Monday, November 24, 2014

Book review: The Complete Thérèse of Lisieux

Have you ever wondered what childlike faith looks like in an adult? Sometimes I wonder how a middle-aged adult like myself can “go back” to such simple trust. The Complete Thérèse of Lisieux, translated and edited by Robert J. Edmonson, helped me see a beautiful example grounded in a beautiful, biblical understanding of God—fear of the Lord based on tender, intimate love. I recommend reading this book in quiet surroundings at a pace that allows pondering.

I’m not even sure why I bought this book. I am not Catholic. I pray to Jesus, God the Father, the Holy Spirit and find no biblical basis for praying to saints. But in fifth grade I chose Therese as my Catholic confirmation name after Sainte Thérèse of Lisieux. I have no recollection why. Perhaps it was that curiosity that led to the purchase in Paraclete Press’ bookstore on Cape Cod. After reading the book, I still do not remember what possessed my fifth-grade mind to choose Therese, but my adult faith was enriched by reading about this humble saint.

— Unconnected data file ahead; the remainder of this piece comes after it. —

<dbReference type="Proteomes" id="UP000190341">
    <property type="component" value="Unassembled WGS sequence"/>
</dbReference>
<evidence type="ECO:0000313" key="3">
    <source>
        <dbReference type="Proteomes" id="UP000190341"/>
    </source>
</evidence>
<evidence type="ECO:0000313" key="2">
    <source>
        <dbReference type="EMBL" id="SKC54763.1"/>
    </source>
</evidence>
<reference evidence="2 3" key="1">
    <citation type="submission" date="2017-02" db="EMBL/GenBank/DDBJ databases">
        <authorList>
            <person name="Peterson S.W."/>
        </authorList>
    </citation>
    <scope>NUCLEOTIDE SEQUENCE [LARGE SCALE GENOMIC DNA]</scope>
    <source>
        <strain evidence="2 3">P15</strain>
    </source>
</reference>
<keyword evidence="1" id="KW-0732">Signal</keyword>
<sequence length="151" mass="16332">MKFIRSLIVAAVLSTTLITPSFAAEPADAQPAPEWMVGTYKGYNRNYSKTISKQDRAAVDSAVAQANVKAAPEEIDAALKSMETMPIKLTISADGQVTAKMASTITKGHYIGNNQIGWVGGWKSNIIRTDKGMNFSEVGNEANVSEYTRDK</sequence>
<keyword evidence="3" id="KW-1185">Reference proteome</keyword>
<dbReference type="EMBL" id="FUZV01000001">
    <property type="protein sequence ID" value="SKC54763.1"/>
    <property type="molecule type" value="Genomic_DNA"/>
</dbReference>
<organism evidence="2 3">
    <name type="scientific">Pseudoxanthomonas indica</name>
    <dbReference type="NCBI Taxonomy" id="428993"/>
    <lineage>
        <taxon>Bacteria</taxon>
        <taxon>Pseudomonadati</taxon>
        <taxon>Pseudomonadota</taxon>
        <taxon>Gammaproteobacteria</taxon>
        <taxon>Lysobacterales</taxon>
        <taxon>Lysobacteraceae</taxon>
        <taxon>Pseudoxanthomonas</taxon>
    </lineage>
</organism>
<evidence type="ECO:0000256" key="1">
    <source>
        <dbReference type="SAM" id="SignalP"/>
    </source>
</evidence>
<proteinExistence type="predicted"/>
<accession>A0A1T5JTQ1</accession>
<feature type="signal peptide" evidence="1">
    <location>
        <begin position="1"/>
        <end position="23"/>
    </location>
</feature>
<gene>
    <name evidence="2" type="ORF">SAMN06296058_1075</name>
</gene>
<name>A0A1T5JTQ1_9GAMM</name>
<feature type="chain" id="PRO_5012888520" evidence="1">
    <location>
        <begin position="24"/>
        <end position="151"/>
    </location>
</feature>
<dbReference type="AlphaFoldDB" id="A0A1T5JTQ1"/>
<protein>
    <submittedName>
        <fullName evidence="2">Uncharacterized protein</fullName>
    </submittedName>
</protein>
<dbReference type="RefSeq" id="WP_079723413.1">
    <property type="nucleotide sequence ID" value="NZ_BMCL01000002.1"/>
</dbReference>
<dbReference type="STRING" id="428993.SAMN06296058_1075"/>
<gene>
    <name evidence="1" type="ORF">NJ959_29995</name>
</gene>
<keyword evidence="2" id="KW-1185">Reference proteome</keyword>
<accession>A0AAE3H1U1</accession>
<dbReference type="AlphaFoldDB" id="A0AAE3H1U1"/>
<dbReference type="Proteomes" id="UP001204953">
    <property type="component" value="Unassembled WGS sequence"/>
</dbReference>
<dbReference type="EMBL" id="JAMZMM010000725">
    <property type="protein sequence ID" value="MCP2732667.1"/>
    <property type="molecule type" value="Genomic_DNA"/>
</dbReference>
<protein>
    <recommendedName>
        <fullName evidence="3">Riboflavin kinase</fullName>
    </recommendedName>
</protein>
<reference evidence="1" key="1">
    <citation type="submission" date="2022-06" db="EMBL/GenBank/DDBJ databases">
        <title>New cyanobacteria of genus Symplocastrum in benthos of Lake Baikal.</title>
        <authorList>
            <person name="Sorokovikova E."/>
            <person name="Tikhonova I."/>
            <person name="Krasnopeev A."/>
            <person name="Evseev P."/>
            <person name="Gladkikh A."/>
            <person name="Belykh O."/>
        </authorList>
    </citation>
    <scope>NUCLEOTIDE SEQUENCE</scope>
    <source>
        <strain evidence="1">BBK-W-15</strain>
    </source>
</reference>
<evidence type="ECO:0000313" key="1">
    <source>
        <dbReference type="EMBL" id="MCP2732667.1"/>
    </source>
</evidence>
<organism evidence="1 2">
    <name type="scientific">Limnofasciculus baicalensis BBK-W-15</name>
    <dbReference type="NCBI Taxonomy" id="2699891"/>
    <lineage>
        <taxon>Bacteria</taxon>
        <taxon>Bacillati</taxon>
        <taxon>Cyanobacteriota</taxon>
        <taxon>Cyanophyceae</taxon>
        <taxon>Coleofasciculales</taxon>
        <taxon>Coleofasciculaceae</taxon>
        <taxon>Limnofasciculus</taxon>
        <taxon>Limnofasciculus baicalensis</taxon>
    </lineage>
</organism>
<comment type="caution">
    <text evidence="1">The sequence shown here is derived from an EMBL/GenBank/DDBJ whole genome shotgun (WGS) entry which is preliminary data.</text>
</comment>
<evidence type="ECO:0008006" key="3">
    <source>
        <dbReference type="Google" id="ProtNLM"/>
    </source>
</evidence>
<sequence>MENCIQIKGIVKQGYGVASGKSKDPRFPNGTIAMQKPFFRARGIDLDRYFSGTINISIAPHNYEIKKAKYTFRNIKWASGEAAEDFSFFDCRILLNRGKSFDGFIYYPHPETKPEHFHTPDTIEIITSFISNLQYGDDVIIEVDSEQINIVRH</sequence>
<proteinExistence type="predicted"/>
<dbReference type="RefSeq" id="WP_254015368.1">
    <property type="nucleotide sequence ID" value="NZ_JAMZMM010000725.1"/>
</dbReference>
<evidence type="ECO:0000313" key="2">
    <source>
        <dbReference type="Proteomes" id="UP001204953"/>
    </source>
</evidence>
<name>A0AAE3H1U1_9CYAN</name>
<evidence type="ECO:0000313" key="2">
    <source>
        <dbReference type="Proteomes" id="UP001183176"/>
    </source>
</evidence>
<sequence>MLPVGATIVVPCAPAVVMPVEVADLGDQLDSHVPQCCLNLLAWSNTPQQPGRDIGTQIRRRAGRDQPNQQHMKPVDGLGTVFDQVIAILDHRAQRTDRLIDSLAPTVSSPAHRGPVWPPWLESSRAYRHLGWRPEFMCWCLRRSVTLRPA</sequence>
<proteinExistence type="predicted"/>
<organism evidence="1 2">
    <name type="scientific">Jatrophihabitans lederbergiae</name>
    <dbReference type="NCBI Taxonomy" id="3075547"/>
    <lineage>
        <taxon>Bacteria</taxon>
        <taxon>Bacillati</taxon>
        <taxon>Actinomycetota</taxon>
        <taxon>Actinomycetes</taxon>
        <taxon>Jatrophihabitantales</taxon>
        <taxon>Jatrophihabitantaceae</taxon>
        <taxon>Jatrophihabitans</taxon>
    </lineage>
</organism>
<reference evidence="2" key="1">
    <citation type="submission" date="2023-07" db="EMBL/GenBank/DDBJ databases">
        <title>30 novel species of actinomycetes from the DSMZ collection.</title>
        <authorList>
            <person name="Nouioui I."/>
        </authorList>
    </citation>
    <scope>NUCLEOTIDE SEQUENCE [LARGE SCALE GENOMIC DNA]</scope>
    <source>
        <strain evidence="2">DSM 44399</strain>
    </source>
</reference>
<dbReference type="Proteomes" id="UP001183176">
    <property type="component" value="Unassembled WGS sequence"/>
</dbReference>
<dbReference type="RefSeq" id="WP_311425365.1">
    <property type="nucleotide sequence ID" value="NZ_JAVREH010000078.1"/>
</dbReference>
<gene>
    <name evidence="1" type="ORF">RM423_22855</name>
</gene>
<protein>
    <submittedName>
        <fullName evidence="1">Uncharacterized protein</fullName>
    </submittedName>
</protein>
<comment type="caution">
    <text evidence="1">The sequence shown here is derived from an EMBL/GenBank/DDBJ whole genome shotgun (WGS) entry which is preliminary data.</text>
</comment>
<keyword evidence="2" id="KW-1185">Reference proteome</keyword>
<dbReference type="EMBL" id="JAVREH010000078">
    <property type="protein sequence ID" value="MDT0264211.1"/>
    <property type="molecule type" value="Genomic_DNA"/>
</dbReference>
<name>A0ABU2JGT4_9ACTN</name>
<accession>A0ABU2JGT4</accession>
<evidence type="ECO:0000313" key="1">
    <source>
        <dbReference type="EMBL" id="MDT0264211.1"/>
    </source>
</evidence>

The Complete Thérèse of Lisieux consists not only of Thérèse Martin’s autobiography “The Story of a Soul,” but also of her prayers, letters, and poems, as well as “Remembrances of Thérèse by the Sisters of the Lisieux Carmel,” her convent. Appendices include French and English versions of the childhood poem that inspired Thérèse’s being known as “the little flower,” a list of important dates in her life, and photographs. The book is a lovely collection. Thérèse’s pure devotion to Jesus is palpable on these pages.

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